After two months of uncertainty about the future of the Chicago Sun-Times, an unlikely coalition of wealthy investors and union backers closed on the purchase of the newspaper on Wednesday. The purchase price? $1.
That coalition, led by former 43rd Ward Ald. Edwin Eisendrath, beat out an attempt by Tronc, the parent company of rival newspaper the Chicago Tribune, to acquire the Sun-Times—something the U.S. Department of Justice put the brakes on.
Eisendrath’s brother, John Eisendrath, is also a part owner and a former journalist at the Chicago Reader, which was included in the sale.
Retired ABC-7 News anchor Linda Yu also joined the group of investors. A number of unions under the umbrella Chicago Federation of Labor also invested in the Sun-Times. Its president, Jorge Ramirez, will become chairman of the Sun-Times and Reader parent company.
Before a Thursday afternoon press conference announcing the deal, members of the coalition met with Chicago Sun-Times staff.
“After all of the uncertainty, it was very upbeat, and I think the ownership group ... said the right things to calm some concerns. These are very big labor unions that are coming together as part of this,” Sun-Times Publisher and Editor Jim Kirk said of the meeting.
“We cover labor unions very aggressively, and you could imagine some of the concern that some of the reporters had about what that would mean. And Jorge Ramirez, the head of the Chicago Federation of Labor, was very adamant in saying he believes in journalism independence and there would be no crossing of lines. I think the staff responded very well to that.”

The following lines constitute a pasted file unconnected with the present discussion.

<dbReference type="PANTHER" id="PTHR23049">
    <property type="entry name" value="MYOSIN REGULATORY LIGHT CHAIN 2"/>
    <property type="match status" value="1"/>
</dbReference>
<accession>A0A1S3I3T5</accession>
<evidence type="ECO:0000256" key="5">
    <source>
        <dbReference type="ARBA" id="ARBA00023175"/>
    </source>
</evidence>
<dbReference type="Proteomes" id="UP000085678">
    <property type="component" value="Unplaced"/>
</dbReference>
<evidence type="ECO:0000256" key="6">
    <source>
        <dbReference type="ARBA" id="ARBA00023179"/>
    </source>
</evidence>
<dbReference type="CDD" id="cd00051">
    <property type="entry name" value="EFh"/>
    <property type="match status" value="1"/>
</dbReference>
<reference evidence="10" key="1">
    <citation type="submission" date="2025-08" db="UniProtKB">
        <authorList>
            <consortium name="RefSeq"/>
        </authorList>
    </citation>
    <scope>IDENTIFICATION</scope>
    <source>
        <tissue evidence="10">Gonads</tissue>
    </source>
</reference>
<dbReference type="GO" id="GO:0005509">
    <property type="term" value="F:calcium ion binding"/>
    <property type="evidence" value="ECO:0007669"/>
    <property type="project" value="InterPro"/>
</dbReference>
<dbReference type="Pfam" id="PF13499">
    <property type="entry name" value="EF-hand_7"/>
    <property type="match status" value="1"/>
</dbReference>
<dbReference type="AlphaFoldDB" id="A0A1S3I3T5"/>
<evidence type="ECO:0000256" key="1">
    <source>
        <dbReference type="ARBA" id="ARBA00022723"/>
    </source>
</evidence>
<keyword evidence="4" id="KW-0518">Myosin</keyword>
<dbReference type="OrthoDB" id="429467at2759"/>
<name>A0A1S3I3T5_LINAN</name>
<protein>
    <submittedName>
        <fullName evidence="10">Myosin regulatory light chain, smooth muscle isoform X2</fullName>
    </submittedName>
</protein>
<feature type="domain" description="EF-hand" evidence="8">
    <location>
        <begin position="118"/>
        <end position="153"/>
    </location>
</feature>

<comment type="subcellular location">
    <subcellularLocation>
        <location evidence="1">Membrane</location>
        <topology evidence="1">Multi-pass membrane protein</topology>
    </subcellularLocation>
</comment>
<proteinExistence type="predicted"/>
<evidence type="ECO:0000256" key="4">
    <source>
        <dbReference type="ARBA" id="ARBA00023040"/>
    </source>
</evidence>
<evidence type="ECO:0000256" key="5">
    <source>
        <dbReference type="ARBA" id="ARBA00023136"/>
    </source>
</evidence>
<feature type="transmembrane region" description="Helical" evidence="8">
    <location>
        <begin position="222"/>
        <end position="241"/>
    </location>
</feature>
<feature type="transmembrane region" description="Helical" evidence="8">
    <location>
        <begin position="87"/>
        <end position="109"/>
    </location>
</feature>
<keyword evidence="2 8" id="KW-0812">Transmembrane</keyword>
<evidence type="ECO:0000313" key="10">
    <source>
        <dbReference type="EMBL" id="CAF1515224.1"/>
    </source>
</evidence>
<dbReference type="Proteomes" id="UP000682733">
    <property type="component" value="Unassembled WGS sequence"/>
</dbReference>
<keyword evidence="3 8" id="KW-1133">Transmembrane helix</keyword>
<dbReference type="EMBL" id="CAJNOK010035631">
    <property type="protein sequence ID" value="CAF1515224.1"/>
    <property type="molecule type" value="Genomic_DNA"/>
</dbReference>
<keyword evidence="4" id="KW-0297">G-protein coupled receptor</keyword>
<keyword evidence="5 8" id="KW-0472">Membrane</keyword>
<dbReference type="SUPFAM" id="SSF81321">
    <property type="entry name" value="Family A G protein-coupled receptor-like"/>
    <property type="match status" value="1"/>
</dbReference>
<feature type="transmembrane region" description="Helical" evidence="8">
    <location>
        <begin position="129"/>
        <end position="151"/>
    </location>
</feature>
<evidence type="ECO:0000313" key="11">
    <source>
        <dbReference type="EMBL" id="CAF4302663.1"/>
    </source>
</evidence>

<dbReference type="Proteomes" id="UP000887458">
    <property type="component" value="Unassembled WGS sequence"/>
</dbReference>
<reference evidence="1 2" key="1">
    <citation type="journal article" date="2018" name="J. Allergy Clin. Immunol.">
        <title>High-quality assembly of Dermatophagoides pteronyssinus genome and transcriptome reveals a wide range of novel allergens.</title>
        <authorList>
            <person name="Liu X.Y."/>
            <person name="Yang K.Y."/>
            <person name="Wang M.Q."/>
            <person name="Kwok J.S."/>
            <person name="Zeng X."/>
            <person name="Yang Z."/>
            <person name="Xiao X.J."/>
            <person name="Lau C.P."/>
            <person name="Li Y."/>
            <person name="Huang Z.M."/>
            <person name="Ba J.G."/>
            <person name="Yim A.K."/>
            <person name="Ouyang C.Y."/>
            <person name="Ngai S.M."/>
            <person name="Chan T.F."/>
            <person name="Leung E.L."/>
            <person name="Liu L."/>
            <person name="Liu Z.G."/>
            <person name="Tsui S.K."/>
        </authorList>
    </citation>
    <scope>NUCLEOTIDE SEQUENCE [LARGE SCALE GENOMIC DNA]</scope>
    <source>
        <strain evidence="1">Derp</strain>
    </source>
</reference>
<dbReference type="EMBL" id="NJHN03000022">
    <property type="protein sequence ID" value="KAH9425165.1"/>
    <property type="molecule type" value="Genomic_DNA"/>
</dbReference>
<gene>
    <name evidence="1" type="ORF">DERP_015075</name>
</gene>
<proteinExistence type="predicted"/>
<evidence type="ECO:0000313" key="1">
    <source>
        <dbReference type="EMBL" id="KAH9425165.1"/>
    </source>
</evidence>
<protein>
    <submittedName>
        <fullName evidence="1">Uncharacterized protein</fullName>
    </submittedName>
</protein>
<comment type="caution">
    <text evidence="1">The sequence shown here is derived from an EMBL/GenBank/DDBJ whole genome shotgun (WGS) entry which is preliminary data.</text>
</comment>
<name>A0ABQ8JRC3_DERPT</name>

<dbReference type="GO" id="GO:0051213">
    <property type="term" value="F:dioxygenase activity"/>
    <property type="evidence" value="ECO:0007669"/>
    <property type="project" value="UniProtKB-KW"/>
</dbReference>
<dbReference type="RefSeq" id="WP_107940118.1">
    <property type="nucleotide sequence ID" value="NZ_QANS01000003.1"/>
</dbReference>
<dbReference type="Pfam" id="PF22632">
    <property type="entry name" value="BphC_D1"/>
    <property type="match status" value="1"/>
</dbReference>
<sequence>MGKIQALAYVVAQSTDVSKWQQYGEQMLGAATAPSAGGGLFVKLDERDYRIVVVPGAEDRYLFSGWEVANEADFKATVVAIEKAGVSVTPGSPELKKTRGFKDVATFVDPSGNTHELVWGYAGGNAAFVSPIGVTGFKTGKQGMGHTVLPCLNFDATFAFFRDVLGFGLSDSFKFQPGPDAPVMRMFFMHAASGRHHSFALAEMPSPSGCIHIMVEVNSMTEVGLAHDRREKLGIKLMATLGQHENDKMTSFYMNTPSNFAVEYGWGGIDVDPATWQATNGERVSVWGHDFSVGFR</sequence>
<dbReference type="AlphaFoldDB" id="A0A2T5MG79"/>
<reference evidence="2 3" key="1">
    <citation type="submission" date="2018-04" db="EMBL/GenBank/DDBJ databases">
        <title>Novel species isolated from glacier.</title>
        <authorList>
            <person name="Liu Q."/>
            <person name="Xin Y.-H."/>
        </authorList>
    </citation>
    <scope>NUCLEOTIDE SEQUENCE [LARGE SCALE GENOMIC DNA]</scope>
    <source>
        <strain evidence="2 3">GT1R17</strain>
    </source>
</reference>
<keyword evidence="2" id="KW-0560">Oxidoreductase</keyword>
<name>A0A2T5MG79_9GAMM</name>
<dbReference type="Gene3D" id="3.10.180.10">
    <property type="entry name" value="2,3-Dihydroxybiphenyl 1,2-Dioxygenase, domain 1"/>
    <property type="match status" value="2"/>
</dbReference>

Other investors include controversial businessman Elzie Higginbottom, a Democratic political donor and fundraiser; William Brandt, a corporate restructuring expert and founder of Development Specialists; Stuart Ellison, a veteran of the Chicago Board of Trade; Leonard Goodman, a lawyer representing former Gov. Rod Blagojevich in his appeal; and, Sidney “Skip” Herman, a lawyer and friend of Mayor Rahm Emanuel.
Two other minor investors wish to remain anonymous, according to Eisendrath, who on Thursday afternoon made his first public comments about the newspaper he now owns.
With a group of owners that includes unions and occasional newsmakers, Kirk said he would serve as the firewall between ownership and editorial decisions.
“It stops with me. I don’t expect, given what I’ve heard of the past couple of days, that we will have any issues with that,” Kirk said. “If we do, it stops with me, and I’ve had assurances by everyone in that group that there will be no breach of that.”
Kirk joins us in discussion.
July 12: A group of investors led by former Chicago Ald. Edwin Eisendrath has completed its purchase of the Chicago Sun-Times and the Chicago Reader.
June 5: The Chicago Sun-Times is for sale, and Tronc—the parent company of the Chicago Tribune—has already signaled an intent to buy the paper. But the Department of Justice is giving others an opportunity to get in on the action.
May 16: The Chicago Sun-Times is up for sale and its chief rival has agreed to buy it. We hear from the editors of both newspapers.